Groundbreaking visualization and 3D technologies reveal hidden ancient Egyptian treasures

20 February, 2014 - 11:27

In a groundbreaking 3D digitization project, Interactive Institute Swedish ICT, Autodesk and CMIV have created a digital copy of the mummy Neswaiu from Medelhavsmuseet in Stockholm. The result is now presented in a new exhibition where the visitors can unwrap and explore the mummy using an interactive touch table. For the first time ever, visitors will be able to hold a 3D printed copy of a golden amulet that the embalmers placed under the layers of wrapping more than 2300 year ago to protect Neswaiu on his journey through the underworld.

"With this project we hope to inspire museums to work with 3D digitization, interactive visualization and 3D printing to make their collections accessible in a new way. In this project we worked with mummies, but the same methods could be used on large variety of objects, such as natural history objects and other historical artifacts." – Thomas Rydell, Interactive Institute Swedish ICT at Visualization Center C in Norrköping.

Today, 3D digitization, modeling and interactive visualization create endless possibilities for museums where the technology can be used for research and education, preservation of collections and to create new visitor experiences. On February 22 2014, the new permanent Egyptian exhibition opens for the public at Medelhavsmuseet in Stockholm. Visitors will both be able to explore a digital reproduction of the mummy Neswaiu and hold a 3D printed copy of the golden amulet with their own hands.

3D-printed ancient Egyptian gold amulet

"Our new exhibition focuses on the human aspect, while also offering new perspectives on Egypt", explains Sofia Häggman, Director of Medelhavsmuseet. "3D digitization technology enables us to describe the health and fate of individuals, as well as ancient Egyptians’ beliefs about the afterlife."

Amulets played an important part in ancient Egyptian religion. They were believed to transfer magical properties to the wearer, and were usually placed on specific areas of the body to protect the deceased. In the case of Neswaiu, one of the amulets is in the shape of a falcon. The falcon was associated with the god Horus who was worshipped at the time Neswaiu lived. By using a combination of modern 3D scanning and printing technology with traditional metal casting, it has been possible to recreate the amulet without disturbing the mummy, and once again let the amulet take physical form.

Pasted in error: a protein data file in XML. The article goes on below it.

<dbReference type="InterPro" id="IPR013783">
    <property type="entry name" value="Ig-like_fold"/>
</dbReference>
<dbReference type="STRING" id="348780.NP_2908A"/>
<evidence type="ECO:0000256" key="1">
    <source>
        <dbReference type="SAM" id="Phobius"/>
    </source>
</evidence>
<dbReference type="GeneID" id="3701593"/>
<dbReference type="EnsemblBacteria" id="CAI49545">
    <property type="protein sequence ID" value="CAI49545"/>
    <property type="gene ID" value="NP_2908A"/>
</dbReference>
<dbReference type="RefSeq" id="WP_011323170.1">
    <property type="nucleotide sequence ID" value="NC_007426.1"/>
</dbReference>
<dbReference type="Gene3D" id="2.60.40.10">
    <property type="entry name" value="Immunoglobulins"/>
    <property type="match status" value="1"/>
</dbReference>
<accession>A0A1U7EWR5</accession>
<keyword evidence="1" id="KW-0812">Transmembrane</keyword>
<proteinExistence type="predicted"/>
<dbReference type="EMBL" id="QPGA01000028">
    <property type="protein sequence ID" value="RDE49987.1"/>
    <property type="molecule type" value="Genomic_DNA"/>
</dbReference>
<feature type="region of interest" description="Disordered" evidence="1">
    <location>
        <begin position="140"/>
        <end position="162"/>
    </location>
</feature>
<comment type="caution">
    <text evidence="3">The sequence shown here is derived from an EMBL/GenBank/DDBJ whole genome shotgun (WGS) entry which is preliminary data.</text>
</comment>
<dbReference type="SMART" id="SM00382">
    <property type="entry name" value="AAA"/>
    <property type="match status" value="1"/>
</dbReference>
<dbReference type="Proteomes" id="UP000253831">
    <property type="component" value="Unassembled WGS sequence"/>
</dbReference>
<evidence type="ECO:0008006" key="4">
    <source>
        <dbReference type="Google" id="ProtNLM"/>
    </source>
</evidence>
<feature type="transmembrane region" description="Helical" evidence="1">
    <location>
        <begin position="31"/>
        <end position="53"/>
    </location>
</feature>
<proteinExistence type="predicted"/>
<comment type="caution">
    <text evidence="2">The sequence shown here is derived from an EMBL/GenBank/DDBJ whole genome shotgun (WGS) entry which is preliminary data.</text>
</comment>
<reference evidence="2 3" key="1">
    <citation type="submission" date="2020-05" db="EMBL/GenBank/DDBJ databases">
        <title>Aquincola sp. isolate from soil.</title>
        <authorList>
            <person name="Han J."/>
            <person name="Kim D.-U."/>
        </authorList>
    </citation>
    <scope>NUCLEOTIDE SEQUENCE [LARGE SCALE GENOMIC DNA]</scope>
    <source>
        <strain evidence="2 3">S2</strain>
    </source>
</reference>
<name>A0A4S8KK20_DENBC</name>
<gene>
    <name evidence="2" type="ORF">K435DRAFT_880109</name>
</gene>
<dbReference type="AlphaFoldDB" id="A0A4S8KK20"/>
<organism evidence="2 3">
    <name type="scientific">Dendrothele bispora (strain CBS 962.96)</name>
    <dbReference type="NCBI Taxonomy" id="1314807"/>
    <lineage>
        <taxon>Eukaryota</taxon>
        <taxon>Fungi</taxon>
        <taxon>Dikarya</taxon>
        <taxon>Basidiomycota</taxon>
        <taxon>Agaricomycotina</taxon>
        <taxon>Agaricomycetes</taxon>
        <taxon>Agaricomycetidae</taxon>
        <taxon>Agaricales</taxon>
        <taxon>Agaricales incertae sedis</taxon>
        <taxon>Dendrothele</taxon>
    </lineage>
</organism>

Turning complex data into an amazing user experience

The mummy has been captured digitally in 3D using a combination of dual energy Computer Tomography (CT) and 3D photogrammetry using the Autodesk ReCap solution, resulting in a complete 3D model of the mummy, not just for the outside but also on the inside.

It is truly inspiring to see how technology, now so much more powerful yet so accessible, can offer unprecedented new ways to experience, explore and learn about our past.  We should be genuinely concerned about the fact that, due to natural disasters and wars, we loose our cultural heritage on a daily basis and Reality Capture offers a toolset to save it today and keep it, in digital form, for posterity.” – Tatjana Dzambazova, Senior Product Manager, Reality Capture, Autodesk.

Data from the CT scanning and the 3D surface scanning have been combined in Inside Explorer – an interactive visualization touch table developed by Interactive Institute Swedish ICT. Inside Explorer creates a photorealistic digital representation of the mummy that allows the visitors to explore all the layers of the mummy both inside and out- from the small carvings on the sarcophagus to the anatomy - as well as the artifacts wrapped together with the body.

Mummy virtually explored

About the Team

This 3D digitization project has been led by Interactive Institute Swedish ICT at Visualization Center C in Norrköping in collaboration with Medelhavsmuseet in Stockholm (Museum of Mediterranean and Near Eastern Antiquities), Autodesk, Center For Medical Imaging and Visualization (CMIV) at Linköping University, FARO and several other experts. The project has been a part of “Projektarena IVM” and is part-financed by the European Regional Development Fund.


Thomas Rydell, Interactive Institute Swedish ICT
thomas.rydell [at], +46 707 73 17 09